• Russia tensions hurting European companies

    Updated: 13 hr ago

    BERLIN (AP) — Russia's standoff with the West is hurting European companies, from heavy industry to sports goods makers, even before the latest sanctions have a chance to take effect. A group representing Germany's machinery industry cut its output forecast sharply on Thursday, pointing to the uncertainty caused by political tension with Russia over its alleged role in destabilizing Ukraine. A profit warning from sports goods maker Adidas underlined wider unease over the crisis. "The conflict with Russia is not just leaving tracks in bilateral trade — it is generally hindering demand in important sales markets for our industry," said Ralph Wiechers, chief economist for the VDMA, the industry group.

  • UK judge opens inquiry into Litvinenko killing

    Updated: 13 hr ago

    LONDON (AP) — A British judge on Thursday opened an inquiry into the death of former Russian agent Alexander Litvinenko, saying the central question is whether the Russian state ordered the killing. Judge Robert Owen said he was determined to publish conclusions about Russian responsibility, although some parts of the inquiry, and possibly some of his report, will remain secret. Litvinenko, a former Russian FSB agent who became a critic of the Kremlin, died in 2006 after drinking tea laced with radioactive polonium-210 at a London hotel. On his deathbed, Litvinenko accused Russian President Vladimir Putin of responsibility. British police have named two Russian men as suspects, but Moscow refuses to extradite th

  • Oakland Zoo animals enjoy fruit after truck crash

    Updated: 13 hr ago

    OAKLAND, Calif. (AP) — Animals at the Oakland Zoo were treated to a buffet of tropical fruit after a truck spilled its shipment on a freeway. The Oakland Tribune reports (http://bit.ly/1rRTyLi) about 13,000 pounds of plantains and jackfruit were donated to the zoo Wednesday after the fruit truck overturned on Interstate 580. Nobody was hurt. Bears, giraffes and elephants dined on the treats, though zookeepers say some of the animals initially were hesitant to taste the unusual fruits. Zoological manager Darren Minier said only fruit in good condition without major bruising, broken skin or insects would be fed to the animals. The newspaper reports the Alameda County Food Bank received about 35,000 pounds of fruit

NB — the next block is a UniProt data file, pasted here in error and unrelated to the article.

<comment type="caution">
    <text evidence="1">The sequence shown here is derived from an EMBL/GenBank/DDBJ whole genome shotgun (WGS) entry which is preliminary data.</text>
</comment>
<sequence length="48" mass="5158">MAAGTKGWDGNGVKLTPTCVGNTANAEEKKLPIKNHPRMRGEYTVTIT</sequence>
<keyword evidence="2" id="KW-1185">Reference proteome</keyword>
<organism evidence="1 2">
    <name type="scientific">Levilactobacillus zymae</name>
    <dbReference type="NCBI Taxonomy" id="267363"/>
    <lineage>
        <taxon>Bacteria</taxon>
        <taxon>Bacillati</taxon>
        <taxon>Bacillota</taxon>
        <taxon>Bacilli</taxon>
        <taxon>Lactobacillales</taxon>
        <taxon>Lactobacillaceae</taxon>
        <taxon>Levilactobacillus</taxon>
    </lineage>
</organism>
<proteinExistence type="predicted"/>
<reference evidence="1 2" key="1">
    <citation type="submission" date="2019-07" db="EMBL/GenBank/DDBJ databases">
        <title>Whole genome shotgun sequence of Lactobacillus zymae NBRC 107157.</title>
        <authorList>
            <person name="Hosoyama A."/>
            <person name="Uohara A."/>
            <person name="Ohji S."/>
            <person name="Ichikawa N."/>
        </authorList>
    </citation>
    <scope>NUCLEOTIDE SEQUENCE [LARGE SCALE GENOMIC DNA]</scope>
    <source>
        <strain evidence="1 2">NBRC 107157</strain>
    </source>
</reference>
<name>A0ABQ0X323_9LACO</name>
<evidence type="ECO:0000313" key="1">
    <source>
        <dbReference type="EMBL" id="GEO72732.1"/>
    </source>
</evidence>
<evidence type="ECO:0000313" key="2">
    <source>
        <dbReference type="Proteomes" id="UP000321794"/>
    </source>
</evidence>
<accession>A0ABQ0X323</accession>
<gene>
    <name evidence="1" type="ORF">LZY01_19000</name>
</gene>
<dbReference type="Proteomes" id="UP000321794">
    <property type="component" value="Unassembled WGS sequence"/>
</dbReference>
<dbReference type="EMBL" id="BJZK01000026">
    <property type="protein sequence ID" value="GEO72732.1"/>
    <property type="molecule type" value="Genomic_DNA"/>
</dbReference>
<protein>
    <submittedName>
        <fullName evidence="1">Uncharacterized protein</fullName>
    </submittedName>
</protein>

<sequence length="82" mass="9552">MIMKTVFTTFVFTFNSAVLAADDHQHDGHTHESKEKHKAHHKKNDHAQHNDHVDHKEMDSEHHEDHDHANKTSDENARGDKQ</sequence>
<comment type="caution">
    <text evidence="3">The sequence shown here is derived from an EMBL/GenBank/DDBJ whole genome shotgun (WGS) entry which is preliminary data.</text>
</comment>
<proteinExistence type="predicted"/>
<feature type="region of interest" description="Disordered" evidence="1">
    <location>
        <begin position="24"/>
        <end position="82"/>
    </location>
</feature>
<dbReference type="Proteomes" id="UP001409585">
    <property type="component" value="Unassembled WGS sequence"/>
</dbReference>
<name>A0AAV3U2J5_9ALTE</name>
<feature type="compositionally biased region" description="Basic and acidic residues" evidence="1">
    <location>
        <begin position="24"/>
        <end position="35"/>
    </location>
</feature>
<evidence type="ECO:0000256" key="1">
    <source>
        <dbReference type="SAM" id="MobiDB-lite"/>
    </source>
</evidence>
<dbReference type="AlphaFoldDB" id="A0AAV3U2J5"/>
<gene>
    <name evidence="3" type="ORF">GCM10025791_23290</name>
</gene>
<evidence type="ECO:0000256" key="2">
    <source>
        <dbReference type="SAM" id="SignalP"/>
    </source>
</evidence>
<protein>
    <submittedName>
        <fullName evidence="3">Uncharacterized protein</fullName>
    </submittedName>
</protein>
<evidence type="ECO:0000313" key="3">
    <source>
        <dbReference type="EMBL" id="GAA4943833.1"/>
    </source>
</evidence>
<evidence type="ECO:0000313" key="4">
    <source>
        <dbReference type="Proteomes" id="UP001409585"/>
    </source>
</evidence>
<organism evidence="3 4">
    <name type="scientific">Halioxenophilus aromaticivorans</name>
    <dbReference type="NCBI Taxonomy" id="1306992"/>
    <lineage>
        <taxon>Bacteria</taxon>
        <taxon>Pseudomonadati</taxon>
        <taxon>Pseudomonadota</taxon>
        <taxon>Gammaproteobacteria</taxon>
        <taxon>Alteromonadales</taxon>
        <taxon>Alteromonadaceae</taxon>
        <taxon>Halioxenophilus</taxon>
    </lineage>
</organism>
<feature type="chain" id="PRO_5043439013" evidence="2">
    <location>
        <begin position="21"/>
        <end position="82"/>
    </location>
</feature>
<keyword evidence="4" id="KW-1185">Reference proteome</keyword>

• Image of Asia: Weaving silk in Thailand

    Updated: 13 hr ago

    In this trio of photos, workers weave Thai silk and adjust batches of dried thread at a decades-old workshop that supplies silk material to upmarket stores in Bangkok. Thailand's share of world silk production is relatively modest at less than 1,000 tons a year compared with leader China, with well over 100,000 tons annually. But Thailand is noted for its hand-woven silk products, which add value and serve a luxury market separate from commercial, low-price products. American entrepreneur Jim Thompson revived the country's traditional silk-weaving industry in the 1950s, overseeing the process from raising silkworms to retail sales and promoting silk as a high-fashion item around the world. ___ AP photographers on Twitter: htt

  • Expat Turks begin voting in presidential elections

    Updated: 13 hr ago

    ANKARA, Turkey (AP) — Turks living abroad began voting Thursday to choose Turkey's first directly elected president. It is also the first time expatriate Turks are voting in their countries of residence for Turkish elections. Close to 2.8 million expatriate Turks in 54 countries — about half of them in Germany — are eligible to vote. Only about 250,000 of them however, have registered to vote, according to Turkey's High Election Board. Polls opened in Germany and several other countries on Thursday. In Berlin, hundreds of Turks went to a polling station inside the city's Olympic stadium to vote. A large Turkish flag was put up over the door. "I think it is a great thing for us Turks that we can also vote," said Du

  • The Scary Way Midlife Drinking Impacts Memory Later In Life

    Published: Thu, Jul 31, 2014

    Alcohol abuse is no doubt a painful thing, causing health and relationship troubles, says the Huffington Post, but researchers now have reason to believe that the consequences of heavy drinking in midlife could come back to haunt you later in life. A new study conducted by the University of Exeter Medical School says older adults who've had a history of problem drinking in midlife are more than twice as likely to have severe cognitive and memory impairment than those who don't. Published in the American Journal of Geriatric Psychiatry , the study looked at over 6,500 adults aged 60 to 70 at the start of the study in 1992, and followed them until 2010.